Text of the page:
Preservation work has now been completed on rare home movie footage of Ruby Bridges, thanks to a grant from the National Film Preservation Foundation.
The brief, silent 8mm film was shot by Josie Ritter, who was a teacher at William Franz Elementary School when Ruby became the first black student to integrate it in 1960. The first portion of the film, shot through a window from inside the school, records white protesters picketing outside, carrying signs and Confederate flags – a sight young Ruby and her classmates would have had to endure as they attended classes. The following scenes show Ruby and her classmates playing outside together in the school yard. Ruby and her friends hold dolls in their laps as they sit outside in the grass. While the footage is dark and murky in places, Ruby’s recognizable hair bow is clearly visible.
Home movies are increasingly being recognized as the valuable cultural records they are. Although amateur films often (though not always!) lack the polish of their professional counterparts, they are more likely to reach into spheres inaccessible to the makers of feature films and documentaries. If Mrs. Ritter had not had the foresight to recognize the cultural value of these images, this record of Ruby’s first year at William Franz would not exist.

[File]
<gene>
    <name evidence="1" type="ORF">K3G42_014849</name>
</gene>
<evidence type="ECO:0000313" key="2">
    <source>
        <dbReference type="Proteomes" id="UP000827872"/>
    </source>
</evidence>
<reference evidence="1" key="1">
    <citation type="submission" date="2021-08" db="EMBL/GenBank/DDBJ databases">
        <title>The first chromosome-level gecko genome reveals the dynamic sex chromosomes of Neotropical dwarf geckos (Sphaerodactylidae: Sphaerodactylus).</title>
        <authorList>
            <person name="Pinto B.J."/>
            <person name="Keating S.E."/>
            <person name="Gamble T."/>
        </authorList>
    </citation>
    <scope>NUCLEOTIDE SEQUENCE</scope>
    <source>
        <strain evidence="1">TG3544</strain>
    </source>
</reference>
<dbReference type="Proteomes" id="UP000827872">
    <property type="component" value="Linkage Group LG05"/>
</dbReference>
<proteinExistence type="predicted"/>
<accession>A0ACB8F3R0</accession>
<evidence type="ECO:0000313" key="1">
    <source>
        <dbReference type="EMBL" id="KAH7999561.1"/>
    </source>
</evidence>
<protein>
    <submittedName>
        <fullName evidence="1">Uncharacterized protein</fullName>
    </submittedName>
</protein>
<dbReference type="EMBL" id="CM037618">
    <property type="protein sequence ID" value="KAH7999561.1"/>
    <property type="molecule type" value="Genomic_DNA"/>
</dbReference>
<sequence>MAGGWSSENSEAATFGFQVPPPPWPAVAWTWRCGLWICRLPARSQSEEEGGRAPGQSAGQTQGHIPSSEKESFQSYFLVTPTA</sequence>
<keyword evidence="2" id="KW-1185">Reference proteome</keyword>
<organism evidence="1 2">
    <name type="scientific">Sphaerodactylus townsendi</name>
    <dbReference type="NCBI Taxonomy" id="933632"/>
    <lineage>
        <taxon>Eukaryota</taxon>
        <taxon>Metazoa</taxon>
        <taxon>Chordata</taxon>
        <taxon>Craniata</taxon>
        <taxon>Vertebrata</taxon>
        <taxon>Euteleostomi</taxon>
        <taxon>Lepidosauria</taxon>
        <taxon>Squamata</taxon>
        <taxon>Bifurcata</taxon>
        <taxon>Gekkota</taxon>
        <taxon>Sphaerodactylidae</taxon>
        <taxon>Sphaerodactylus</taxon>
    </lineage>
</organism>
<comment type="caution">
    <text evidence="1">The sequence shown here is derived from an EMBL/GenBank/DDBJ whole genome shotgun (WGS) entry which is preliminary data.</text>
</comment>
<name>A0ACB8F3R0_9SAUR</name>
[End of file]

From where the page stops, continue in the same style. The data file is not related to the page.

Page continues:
This grant has allowed Amistad to pay for the creation of new film masters for the footage, as well as high resolution digital files and DVD access copies. Amistad extends a thank you to the National Film Preservation Foundation for recognizing the value of this recording, and for providing the funds that allow institutions like Amistad to make these films available to audiences for years to come. Contact the Amistad Research Center if you would like to view the film.
Images from the Alan Wieder collection. Images from Amistad’s website, newsletters, and blogs cannot be reproduced without permission